January 8 1990


January 8 1990



At last, a star on the Canadian horizon (“The new face of the NDP,” Cover, Dec. 11). Audrey McLaughlin, I hope, will give Canada the kick it needs. Thatcherism may be bad, but nothing compared with Canada’s sellout to U.S. multinationals. With McLaughlin as prime minister, your expatriate talent might return home.

Michael Fisher, London, England

Audrey McLaughlin says that “Social democrats in Canada and Europe have run governments with balanced budgets.” I laugh. Hasn’t McLaughlin heard of what the NDP left behind once they had finished with British Columbia?

Marguerite Ravn, Vancouver

Your coverage of the NDP convention reached a new level of hypocrisy. The fact that Howard McCurdy is black was a major handicap in his attempt at the nomination. By neglecting to mention the race element, you did a good job of hiding your head in the sand. Racism is a problem in Canada; to make believe it does not exist is irresponsible.

Carlo Testa, Georgetown, Ont.


Your article “Battle fatigue” (Canada, Dec. 11), which described the inadequacies of courtroom facilities in the war on drugs, is an eloquent example of the need for action. I wonder, however, why your article described the four drug pedlars in one incident by their color (black) while failing to mention the color of the customer. Customers keep the business going. The war on drugs has to be fought on all fronts, from supply to demand, regardless of race or color.

HemantR. Canaran, St. Thomas, Ont.


As a student in Canada, and as an American, I was impressed by Fred Bruning’s “Forgive us if we feel like gloating” (Column, Dec. 4). An occasional comment on the American government’s affinity for self-adulation and general aversion for common sense is a welcome treat. It is refreshing to have one’s own sentiments expressed so well.

Christine Zeller, Toronto


Your article “Dangerous waters” (Environment, Dec. 4) reports that officials have not yet decided whether to compensate British Columbia’s shellfish fishermen for their loss of income due to closures of polluted waters close to a number of pulp-and-paper mills. Because taxpayers are generally re-

luctant to compensate industries whose income is stopped due to deliberate actions on the part of other industries, would it not be far more equitable to have the pulp-andpaper industry pick up the tab for compensation? It would be a small price to pay for past sins. What’s more, once the principle of offence-related compensation has been established, it will work in many other such cases, much to the relief of the battered taxpayer.

Rudy Loeser, Kelowna, B.C.


I am appalled by the statement in the article “The fight for Nicaragua” (World, Nov. 13) concerning recent contra activities: “Many observers said that those operations appeared to be at a tolerable level.” My god, 750 people have been murdered in the past IV2 years. What country would tolerate that level of killing? The United States? Canada?

Carl Hills, Alliston, Ont.

Letters are edited and may be condensed. Writers should supply name, address and telephone number. Mail correspondence to.Letters to the Editor, Maclean’s magazine, Maclean Hunter Bldg., 777 Bay St., Toronto, Ont. M5W1A7.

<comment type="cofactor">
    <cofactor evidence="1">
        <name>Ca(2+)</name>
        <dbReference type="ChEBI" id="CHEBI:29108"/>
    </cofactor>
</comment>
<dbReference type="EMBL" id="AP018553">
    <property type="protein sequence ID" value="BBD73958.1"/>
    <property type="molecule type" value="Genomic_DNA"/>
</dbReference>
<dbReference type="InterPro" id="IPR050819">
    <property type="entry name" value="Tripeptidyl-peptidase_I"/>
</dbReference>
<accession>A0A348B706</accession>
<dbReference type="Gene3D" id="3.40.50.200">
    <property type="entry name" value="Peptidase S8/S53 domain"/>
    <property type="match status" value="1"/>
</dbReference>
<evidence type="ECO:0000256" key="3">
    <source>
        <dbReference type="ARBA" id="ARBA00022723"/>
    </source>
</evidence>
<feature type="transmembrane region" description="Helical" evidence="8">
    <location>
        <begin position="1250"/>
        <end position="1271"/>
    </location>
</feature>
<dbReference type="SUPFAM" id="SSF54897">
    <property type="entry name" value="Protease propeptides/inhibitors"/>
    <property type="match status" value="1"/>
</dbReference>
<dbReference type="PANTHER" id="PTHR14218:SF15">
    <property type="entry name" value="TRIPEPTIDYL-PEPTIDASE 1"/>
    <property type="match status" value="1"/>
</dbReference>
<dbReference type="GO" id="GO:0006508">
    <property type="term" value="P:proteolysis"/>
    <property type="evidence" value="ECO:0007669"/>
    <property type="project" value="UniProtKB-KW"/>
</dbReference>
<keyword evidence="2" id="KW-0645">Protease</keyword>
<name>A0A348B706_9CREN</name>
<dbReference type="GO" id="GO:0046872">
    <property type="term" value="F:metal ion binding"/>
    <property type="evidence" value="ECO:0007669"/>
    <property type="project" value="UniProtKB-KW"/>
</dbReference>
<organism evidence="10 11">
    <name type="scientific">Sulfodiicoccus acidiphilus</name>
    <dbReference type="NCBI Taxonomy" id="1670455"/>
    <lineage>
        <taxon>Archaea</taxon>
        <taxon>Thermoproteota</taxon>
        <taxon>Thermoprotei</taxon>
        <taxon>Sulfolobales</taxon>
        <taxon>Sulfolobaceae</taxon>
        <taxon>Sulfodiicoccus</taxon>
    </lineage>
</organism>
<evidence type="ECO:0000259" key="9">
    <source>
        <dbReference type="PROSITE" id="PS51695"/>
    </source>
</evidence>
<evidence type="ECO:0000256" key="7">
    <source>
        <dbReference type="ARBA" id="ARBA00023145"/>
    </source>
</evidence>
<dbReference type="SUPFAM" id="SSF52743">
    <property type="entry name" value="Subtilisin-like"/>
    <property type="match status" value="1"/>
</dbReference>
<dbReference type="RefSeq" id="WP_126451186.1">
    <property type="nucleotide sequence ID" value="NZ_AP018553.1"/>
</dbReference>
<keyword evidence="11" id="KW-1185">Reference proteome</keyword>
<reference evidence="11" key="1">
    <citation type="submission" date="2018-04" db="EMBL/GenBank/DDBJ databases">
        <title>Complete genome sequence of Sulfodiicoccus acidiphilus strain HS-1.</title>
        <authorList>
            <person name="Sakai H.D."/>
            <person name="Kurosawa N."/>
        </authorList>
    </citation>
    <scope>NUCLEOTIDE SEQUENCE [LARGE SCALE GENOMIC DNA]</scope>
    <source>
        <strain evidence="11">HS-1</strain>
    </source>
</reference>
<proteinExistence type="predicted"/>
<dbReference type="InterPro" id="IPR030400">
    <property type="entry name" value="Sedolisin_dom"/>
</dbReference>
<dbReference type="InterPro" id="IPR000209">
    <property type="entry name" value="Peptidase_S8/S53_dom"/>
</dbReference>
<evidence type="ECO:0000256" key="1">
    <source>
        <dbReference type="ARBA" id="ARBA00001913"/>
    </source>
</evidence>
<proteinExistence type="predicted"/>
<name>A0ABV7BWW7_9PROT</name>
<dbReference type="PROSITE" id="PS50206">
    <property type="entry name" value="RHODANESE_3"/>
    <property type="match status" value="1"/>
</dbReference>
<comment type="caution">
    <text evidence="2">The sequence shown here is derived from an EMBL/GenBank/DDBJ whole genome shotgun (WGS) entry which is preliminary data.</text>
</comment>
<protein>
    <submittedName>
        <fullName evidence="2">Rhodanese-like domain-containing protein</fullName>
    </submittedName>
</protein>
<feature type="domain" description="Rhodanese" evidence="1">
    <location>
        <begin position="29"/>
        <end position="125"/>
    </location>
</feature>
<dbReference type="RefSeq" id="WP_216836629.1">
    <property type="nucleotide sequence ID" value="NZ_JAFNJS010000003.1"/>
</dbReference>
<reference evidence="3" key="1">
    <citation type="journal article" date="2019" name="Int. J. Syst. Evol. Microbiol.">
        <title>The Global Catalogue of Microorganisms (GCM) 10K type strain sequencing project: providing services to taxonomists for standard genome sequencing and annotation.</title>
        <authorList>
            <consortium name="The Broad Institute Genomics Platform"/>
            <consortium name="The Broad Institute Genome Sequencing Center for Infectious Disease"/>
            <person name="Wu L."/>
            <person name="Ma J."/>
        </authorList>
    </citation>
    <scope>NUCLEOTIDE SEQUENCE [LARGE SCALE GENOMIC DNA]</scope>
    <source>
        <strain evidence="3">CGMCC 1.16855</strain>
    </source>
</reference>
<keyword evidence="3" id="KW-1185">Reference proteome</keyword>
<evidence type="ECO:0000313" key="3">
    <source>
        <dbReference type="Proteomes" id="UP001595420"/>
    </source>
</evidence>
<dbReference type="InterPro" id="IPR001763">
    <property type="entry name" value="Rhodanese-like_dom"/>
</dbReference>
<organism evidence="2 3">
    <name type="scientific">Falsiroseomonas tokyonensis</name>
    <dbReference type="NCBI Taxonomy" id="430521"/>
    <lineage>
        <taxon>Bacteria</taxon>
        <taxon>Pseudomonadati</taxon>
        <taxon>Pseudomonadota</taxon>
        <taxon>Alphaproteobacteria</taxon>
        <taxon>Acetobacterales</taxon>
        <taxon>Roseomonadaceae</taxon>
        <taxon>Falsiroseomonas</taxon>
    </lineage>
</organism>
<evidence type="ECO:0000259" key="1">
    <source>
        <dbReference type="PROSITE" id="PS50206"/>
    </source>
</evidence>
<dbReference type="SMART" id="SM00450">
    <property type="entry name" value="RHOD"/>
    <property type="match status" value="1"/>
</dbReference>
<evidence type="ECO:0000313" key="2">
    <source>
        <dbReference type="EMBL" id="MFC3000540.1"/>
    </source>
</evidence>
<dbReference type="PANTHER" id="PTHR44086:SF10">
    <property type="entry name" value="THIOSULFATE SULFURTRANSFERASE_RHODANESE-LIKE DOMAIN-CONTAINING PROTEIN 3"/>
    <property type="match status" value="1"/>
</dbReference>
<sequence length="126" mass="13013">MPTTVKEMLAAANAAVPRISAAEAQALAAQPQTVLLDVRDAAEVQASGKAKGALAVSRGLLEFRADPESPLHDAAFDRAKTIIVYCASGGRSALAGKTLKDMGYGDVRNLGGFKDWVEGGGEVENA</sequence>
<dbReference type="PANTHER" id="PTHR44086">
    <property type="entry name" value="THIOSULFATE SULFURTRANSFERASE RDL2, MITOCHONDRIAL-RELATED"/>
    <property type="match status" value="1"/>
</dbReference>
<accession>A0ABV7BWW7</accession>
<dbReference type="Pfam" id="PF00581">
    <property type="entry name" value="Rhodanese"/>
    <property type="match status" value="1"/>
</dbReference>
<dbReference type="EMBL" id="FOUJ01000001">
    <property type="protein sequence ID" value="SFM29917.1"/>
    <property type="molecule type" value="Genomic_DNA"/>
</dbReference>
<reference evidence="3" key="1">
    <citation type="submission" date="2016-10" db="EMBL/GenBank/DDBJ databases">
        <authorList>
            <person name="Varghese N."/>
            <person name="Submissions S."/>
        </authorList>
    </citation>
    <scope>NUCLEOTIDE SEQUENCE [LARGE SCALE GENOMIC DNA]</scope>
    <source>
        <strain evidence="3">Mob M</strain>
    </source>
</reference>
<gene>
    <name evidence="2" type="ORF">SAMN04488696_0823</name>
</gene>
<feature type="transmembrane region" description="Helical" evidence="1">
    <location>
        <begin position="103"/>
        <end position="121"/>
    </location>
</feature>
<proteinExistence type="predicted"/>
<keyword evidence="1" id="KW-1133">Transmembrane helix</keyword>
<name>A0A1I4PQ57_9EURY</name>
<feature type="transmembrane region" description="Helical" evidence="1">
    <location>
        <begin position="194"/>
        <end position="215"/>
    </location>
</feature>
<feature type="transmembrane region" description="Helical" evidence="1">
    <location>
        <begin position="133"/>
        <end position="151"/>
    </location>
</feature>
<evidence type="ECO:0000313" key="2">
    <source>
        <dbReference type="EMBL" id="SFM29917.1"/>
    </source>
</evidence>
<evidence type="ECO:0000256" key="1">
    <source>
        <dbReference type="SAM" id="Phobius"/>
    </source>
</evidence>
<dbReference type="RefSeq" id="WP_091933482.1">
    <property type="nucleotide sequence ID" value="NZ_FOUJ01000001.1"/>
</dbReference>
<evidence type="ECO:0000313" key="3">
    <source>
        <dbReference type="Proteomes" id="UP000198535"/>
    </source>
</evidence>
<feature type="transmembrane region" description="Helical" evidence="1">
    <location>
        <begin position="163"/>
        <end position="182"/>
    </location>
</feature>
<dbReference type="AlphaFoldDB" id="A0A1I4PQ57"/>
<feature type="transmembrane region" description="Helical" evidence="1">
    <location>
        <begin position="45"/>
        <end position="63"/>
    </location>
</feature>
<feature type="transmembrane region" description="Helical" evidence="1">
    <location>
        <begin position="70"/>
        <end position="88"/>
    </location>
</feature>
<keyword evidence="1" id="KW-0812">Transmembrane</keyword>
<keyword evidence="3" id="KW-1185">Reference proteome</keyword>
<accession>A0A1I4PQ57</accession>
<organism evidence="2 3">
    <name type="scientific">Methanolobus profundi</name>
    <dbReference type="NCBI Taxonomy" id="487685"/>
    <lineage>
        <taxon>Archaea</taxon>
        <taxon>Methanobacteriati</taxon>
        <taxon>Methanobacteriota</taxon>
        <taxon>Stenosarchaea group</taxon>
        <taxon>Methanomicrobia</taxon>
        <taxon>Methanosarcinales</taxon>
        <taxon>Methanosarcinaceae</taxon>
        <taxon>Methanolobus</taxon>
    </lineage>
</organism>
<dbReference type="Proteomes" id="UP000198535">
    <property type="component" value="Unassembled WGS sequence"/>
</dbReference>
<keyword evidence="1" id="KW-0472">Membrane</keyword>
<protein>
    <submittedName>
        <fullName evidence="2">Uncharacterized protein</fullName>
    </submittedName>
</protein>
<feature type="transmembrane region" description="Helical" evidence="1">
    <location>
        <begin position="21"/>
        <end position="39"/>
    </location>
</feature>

As both a family lawyer and a volunteer with several children’s organizations, I have encountered false allegations of child sexual abuse, an area not addressed in “The abuse of children” (Cover, Nov. 27). Such accusations are used to blacken one party (usually the father) in custody disputes over the children. One parent (often the mother) will convince young children that normal actions of affection, discipline or hygiene have sexual intention. False accusations also come from older children who know that the accusations will have a devastating effect on the adult. The lives of the people at whom the finger is pointed will never be the same: their names are permanently suspect, they may lose their jobs or be forced to move away from a community, and they may never see their children again.

Louise P. Campbell, Calgary


My problem with “Prague’s autumn revolt” (Cover, Dec. 4), as with most journalistic appraisals of current Eastern European affairs, is its unquestioning utopian outlook. Gone is the constructive cynicism that for decades has been the hallmark of the Western press. Has the natural desire for peace and stability clouded the objectivity of the press?

Ian D. D. Livermore, Calgary


I found it incredible that you gave so much space to the drinking habits of hockey players (“Pass plays but no score,” Opening Notes, Dec. 7). Your article implied that excessive drinking is just a lark. Try to tell that to families who have lost loved ones in drunk-driver accidents or to diseases related to alcoholic excess.

Rev. James P. Void, Etobicoke, Ont.


Your coverage of the Saskatchewan-Hamilton Grey Cup game was sadly inadequate (“A heart-stopping victory,” People, Dec. 11). This year’s game was one of the best ever played, and the Grey Cup remains one of the few institutions that bring us together as Canadians. You missed a tremendous opportunity to report on this aspect of Canadian culture.

David Yeo, Winnipeg

Letters are edited and may be condensed. Writers should supply name, address and telephone number. Mail correspondence to: Letters to the Editor, Maclean’s magazine, Maclean Hunter Bldg., 777 Bay St., Toronto, Ont. M5W1A7.